Owner and lead professional guide Michael Williams honours his Ojibwe heritage by sharing and demonstrating Indigenous knowledge with visitors, as well as using contemporary vessels and safety equipment. Full- and half-day guided packages are available.
Location: 1096 Mississauga Street, Ennismore
Experience stirring Métis and First Nations music, storytelling, art and culture and be introduced to rare Ojibwe spirit horses, the "little horses of the big woods" on this one-of-a-kind, 3-hour encounter. TJ Stables is a recreational horse stable just outside Chatham.
Location: 837 Gregory Drive East, Chatham
Immerse yourself in authentic Haudenosaunee culture of the Six Nations of the Grand River through guided cultural, environmental and archaeological tours, as well as by exploring and enjoying the beauty and peace of ancient forests, grasslands and rivers. Open year-round, the park also features a boat ramp, playground, canoe and kayak rentals, campgrounds and over a dozen new, super cozy cabins (three are pet-friendly, two are accessible).
Location: 1037 Brant County Highway 54, Caledonia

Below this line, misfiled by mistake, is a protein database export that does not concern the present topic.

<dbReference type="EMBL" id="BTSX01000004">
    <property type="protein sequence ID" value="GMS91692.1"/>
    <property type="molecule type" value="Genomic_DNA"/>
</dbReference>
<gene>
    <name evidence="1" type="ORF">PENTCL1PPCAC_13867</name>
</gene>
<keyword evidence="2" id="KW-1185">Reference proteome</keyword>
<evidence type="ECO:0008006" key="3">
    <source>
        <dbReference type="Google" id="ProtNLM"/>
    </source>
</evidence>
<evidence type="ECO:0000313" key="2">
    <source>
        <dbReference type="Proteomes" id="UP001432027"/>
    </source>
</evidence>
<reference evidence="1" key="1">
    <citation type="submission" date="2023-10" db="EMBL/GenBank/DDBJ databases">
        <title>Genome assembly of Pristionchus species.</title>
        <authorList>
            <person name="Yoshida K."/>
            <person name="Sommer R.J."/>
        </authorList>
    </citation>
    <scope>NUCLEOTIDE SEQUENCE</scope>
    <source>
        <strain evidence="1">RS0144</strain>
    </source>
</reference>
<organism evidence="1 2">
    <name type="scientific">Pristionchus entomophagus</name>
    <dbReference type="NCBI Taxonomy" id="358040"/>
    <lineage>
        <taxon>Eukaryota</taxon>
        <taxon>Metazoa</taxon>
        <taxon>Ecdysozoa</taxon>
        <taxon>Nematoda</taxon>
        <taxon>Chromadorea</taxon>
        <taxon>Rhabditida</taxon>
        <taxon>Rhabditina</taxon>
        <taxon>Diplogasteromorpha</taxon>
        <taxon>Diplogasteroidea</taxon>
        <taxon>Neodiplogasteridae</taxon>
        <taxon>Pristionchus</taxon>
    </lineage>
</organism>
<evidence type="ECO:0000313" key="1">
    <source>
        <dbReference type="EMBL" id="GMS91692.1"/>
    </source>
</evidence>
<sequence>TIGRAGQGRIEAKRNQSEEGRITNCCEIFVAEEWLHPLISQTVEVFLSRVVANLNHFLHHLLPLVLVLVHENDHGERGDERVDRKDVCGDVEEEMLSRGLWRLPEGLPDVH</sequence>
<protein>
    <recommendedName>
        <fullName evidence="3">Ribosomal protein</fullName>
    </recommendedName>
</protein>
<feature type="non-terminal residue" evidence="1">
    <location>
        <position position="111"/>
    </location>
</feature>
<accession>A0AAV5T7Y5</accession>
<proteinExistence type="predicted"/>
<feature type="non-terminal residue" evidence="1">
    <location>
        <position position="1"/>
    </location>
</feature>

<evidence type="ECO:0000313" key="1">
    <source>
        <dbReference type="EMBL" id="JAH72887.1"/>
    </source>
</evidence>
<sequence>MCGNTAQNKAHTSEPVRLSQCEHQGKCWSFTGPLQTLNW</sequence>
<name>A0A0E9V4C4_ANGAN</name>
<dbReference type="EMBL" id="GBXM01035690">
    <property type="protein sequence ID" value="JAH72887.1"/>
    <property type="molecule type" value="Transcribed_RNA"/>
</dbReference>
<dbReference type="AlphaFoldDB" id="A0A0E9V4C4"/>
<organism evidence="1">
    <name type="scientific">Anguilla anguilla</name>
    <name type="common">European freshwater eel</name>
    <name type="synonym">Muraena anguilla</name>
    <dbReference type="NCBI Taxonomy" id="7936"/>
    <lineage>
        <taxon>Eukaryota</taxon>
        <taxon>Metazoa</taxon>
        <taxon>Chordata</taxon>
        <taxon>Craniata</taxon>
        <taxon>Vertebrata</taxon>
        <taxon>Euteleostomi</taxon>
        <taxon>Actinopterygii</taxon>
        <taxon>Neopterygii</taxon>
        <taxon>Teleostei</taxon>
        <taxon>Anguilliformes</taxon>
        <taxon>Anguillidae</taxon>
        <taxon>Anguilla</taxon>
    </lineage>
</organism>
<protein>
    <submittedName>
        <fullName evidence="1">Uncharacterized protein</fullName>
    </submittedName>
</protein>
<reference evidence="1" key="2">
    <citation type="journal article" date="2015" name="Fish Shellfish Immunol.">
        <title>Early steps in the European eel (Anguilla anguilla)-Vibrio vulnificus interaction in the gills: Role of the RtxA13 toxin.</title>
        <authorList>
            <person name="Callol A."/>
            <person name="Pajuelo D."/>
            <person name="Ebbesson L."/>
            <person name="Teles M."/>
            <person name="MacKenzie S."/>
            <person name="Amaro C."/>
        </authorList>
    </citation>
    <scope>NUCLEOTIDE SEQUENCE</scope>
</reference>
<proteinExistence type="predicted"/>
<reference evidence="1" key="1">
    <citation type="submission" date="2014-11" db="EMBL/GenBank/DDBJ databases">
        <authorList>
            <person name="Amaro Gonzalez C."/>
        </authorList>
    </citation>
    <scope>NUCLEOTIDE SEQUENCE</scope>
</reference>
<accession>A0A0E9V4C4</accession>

Learn about the Ojibwe People and the First Nation of the Chippewas of Georgina Island through guided experiences like educational trail walks, storytelling, performances and workshops. Based on the Chippewas of Georgina Island, First Nations Cultural Tours is Indigenous-owned and -operated.
Location: Georgina Island
The Royal Botanical Gardens is an extensive, year-round, natural attraction featuring sprawling gardens, an arboretum, trails and programs geared toward educating about horticulture and conservation. Follow the Journey to Anishinaabe Knowledge trail that explores Indigenous flora used by First Nations Peoples.
Interpretive nodes and audio devices offer information about the plants and their connection to culture, language, ecology and history. Starting in the Arboretum near the Nature Interpretive Centre, the trail extends over a kilometre to Hickory Valley. The trail was created in collaboration with Elders of the Mississaugas of the Credit First Nation and with consultation from Joseph Pitawanakwat, plant educator from Wiikwemkoong Unceded Nation.
Location: 680 Plains Road West, Burlington
Last updated: August 22, 2023